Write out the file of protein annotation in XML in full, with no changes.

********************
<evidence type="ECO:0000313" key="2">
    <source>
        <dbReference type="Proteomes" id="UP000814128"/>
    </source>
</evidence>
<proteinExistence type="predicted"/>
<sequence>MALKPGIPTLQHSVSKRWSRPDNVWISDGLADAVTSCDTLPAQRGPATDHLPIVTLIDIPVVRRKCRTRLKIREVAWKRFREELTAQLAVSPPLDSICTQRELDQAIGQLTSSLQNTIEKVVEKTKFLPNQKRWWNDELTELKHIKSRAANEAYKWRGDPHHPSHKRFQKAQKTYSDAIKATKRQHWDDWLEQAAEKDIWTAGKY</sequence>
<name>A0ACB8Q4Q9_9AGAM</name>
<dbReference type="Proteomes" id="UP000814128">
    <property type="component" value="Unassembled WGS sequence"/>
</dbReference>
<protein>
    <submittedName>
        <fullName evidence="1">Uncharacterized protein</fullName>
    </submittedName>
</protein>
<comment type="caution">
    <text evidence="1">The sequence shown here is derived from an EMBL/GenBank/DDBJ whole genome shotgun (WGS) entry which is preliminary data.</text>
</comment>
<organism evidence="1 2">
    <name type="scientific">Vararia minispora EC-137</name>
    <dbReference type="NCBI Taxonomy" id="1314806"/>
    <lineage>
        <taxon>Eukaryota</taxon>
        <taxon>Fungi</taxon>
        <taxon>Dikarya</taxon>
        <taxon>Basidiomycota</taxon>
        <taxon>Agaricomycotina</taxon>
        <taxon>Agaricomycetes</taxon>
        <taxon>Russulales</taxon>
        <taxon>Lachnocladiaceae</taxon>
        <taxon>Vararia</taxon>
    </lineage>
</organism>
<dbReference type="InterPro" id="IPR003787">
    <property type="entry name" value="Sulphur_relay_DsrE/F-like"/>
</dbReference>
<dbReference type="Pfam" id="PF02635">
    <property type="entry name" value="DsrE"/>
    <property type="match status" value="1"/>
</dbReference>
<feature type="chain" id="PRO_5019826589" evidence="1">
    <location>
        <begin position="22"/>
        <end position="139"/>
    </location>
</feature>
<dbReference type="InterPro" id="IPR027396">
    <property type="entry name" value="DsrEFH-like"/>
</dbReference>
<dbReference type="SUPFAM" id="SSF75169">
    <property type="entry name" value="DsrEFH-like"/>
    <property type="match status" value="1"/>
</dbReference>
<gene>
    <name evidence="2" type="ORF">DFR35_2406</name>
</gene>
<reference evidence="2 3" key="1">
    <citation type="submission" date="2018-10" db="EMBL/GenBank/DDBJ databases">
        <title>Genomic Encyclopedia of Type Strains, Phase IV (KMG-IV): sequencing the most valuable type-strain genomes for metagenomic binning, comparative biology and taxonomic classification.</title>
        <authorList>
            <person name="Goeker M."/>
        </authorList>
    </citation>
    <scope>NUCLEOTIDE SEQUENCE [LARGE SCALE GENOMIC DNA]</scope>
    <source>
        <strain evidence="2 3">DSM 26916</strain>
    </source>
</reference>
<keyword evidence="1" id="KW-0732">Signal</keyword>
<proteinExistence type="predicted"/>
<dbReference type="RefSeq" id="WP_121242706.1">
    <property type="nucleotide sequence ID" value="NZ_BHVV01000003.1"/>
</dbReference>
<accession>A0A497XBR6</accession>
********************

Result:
<evidence type="ECO:0000313" key="2">
    <source>
        <dbReference type="Proteomes" id="UP000814128"/>
    </source>
</evidence>
<proteinExistence type="predicted"/>
<sequence>MALKPGIPTLQHSVSKRWSRPDNVWISDGLADAVTSCDTLPAQRGPATDHLPIVTLIDIPVVRRKCRTRLKIREVAWKRFREELTAQLAVSPPLDSICTQRELDQAIGQLTSSLQNTIEKVVEKTKFLPNQKRWWNDELTELKHIKSRAANEAYKWRGDPHHPSHKRFQKAQKTYSDAIKATKRQHWDDWLEQAAEKDIWTAGKY</sequence>
<name>A0ACB8Q4Q9_9AGAM</name>
<dbReference type="Proteomes" id="UP000814128">
    <property type="component" value="Unassembled WGS sequence"/>
</dbReference>
<protein>
    <submittedName>
        <fullName evidence="1">Uncharacterized protein</fullName>
    </submittedName>
</protein>
<comment type="caution">
    <text evidence="1">The sequence shown here is derived from an EMBL/GenBank/DDBJ whole genome shotgun (WGS) entry which is preliminary data.</text>
</comment>
<organism evidence="1 2">
    <name type="scientific">Vararia minispora EC-137</name>
    <dbReference type="NCBI Taxonomy" id="1314806"/>
    <lineage>
        <taxon>Eukaryota</taxon>
        <taxon>Fungi</taxon>
        <taxon>Dikarya</taxon>
        <taxon>Basidiomycota</taxon>
        <taxon>Agaricomycotina</taxon>
        <taxon>Agaricomycetes</taxon>
        <taxon>Russulales</taxon>
        <taxon>Lachnocladiaceae</taxon>
        <taxon>Vararia</taxon>
    </lineage>
</organism>
<dbReference type="InterPro" id="IPR003787">
    <property type="entry name" value="Sulphur_relay_DsrE/F-like"/>
</dbReference>
<dbReference type="Pfam" id="PF02635">
    <property type="entry name" value="DsrE"/>
    <property type="match status" value="1"/>
</dbReference>
<feature type="chain" id="PRO_5019826589" evidence="1">
    <location>
        <begin position="22"/>
        <end position="139"/>
    </location>
</feature>
<dbReference type="InterPro" id="IPR027396">
    <property type="entry name" value="DsrEFH-like"/>
</dbReference>
<dbReference type="SUPFAM" id="SSF75169">
    <property type="entry name" value="DsrEFH-like"/>
    <property type="match status" value="1"/>
</dbReference>
<gene>
    <name evidence="2" type="ORF">DFR35_2406</name>
</gene>
<reference evidence="2 3" key="1">
    <citation type="submission" date="2018-10" db="EMBL/GenBank/DDBJ databases">
        <title>Genomic Encyclopedia of Type Strains, Phase IV (KMG-IV): sequencing the most valuable type-strain genomes for metagenomic binning, comparative biology and taxonomic classification.</title>
        <authorList>
            <person name="Goeker M."/>
        </authorList>
    </citation>
    <scope>NUCLEOTIDE SEQUENCE [LARGE SCALE GENOMIC DNA]</scope>
    <source>
        <strain evidence="2 3">DSM 26916</strain>
    </source>
</reference>
<keyword evidence="1" id="KW-0732">Signal</keyword>
<proteinExistence type="predicted"/>
<dbReference type="RefSeq" id="WP_121242706.1">
    <property type="nucleotide sequence ID" value="NZ_BHVV01000003.1"/>
</dbReference>
<accession>A0A497XBR6</accession>